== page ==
Parental Empathy, Aggressive Parenting, and Child Adjustment in a Noncustodial High-Risk Sample

Shuang Bi, Peggy S. Keller

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5 Scopus citations


This study examined the relations between parental empathy, parenting physical aggression, parental psychological control, and child adjustment in a sample of parents who had their children removed from their custody because of child abuse or neglect. Twenty parents between 24 and 40 years of age (M = 31.15, SD = 4.85; 85% female) with a child aged between 1.5 and 16 years (M = 6.5, SD = 3.88; 70% boys) participated in the study. Our sample was comprised of relatively racially diverse and low-income parents, with 40% from racial minority groups and 70% below the poverty line. Parents were recruited from a local nonprofit organization providing court-mandated parenting classes. Parents reported on their dispositional empathy, physical aggression toward children, psychological control and child internalizing and externalizing symptoms in an interview format. Parents also reported on empathy for their children through a semistructured interview; their empathy was later coded by trained research assistants. Bivariate correlation analyses revealed that parental empathy in the parent–child relationship negatively correlated with parental psychological control. Greater parental psychological control significantly correlated with greater approval of corporal punishment. Moreover, in the subsample of older children (6 years old and above), greater parental dispositional empathy was associated with greater child externalizing symptoms. Further exploratory analyses showed that associations between parental empathy, psychological control, and spanking attitudes differed across parents of boys and of girls. This study highlights the importance of examining empathy specific to the parent–child relationship in addition to dispositional empathy to predict parenting aggression. More importantly, studies should focus on a more covert form of parenting aggression, parental psychological control, in addition to physical aggression.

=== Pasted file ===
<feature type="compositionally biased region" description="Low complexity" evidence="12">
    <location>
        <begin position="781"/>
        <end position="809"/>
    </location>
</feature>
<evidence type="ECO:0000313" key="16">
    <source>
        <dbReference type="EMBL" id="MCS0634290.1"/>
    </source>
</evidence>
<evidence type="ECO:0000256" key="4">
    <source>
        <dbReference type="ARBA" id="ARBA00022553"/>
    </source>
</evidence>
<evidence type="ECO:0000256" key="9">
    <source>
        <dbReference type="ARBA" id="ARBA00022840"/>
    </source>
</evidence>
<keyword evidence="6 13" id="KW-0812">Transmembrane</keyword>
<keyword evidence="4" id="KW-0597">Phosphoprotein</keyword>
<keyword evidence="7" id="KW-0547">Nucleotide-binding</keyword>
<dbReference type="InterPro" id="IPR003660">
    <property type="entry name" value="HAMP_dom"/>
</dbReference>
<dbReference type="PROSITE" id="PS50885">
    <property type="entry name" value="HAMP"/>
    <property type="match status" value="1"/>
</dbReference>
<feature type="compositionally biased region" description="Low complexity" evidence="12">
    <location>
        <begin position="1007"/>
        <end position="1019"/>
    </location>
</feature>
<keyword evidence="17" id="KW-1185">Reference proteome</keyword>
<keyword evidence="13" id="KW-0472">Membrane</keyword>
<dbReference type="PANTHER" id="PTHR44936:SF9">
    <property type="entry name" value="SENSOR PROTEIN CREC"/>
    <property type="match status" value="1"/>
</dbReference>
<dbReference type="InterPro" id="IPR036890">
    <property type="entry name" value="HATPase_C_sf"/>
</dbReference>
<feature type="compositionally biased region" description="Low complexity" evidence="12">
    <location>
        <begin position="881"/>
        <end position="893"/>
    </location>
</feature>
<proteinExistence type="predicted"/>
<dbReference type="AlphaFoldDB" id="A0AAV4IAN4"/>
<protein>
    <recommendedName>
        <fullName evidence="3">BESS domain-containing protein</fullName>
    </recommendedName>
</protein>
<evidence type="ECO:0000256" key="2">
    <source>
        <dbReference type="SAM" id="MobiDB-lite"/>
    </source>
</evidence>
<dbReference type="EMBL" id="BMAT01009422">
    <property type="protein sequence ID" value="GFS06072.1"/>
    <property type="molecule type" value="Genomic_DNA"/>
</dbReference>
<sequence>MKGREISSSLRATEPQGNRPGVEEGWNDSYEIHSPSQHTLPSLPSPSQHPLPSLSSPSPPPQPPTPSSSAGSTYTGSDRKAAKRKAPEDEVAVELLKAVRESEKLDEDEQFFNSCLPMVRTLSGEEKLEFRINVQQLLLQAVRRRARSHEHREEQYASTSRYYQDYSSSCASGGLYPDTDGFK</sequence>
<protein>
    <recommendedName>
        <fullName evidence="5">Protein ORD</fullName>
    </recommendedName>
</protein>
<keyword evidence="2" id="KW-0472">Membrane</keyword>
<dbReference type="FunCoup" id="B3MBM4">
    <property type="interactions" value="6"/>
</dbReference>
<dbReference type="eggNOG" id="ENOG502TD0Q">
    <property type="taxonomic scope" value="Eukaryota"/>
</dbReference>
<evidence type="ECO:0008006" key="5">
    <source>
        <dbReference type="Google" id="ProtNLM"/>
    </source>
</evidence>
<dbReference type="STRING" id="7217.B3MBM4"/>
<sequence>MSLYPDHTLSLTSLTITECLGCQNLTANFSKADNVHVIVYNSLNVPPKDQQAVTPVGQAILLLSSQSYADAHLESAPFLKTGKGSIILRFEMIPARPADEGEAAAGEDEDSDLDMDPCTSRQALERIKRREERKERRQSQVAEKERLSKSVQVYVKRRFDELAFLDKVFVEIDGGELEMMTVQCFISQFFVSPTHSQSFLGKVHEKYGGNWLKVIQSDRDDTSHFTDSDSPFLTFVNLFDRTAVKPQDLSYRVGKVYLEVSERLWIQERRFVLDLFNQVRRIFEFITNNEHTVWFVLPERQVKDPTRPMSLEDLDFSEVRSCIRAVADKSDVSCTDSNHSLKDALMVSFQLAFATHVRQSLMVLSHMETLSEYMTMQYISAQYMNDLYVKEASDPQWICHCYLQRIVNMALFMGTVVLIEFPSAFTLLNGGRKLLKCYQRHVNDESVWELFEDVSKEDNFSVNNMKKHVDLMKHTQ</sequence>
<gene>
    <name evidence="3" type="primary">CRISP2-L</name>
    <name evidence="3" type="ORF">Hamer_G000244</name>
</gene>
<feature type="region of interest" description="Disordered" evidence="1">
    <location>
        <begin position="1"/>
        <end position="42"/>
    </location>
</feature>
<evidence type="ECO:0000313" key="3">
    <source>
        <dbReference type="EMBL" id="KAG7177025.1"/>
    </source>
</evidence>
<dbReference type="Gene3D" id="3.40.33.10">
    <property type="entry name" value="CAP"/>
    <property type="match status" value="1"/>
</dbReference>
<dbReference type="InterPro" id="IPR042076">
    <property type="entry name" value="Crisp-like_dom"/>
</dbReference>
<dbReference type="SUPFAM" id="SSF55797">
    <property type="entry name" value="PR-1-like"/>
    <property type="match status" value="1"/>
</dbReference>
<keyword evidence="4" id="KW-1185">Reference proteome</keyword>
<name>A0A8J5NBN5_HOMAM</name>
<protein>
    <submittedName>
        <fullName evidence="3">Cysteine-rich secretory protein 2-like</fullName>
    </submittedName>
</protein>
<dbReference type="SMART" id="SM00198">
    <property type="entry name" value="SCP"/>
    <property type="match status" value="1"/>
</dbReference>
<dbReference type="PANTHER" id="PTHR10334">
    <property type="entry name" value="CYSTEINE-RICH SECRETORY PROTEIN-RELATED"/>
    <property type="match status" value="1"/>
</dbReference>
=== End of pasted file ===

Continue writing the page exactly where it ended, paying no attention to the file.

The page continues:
Original languageEnglish
Pages (from-to)NP10371-NP10392
JournalJournal of Interpersonal Violence
Issue number19-20
StatePublished - Oct 2021

Bibliographical note

Publisher Copyright:
© The Author(s) 2019.


  • child abuse
  • family issues
  • neglect
  • physical abuse

ASJC Scopus subject areas

  • Clinical Psychology
  • Applied Psychology


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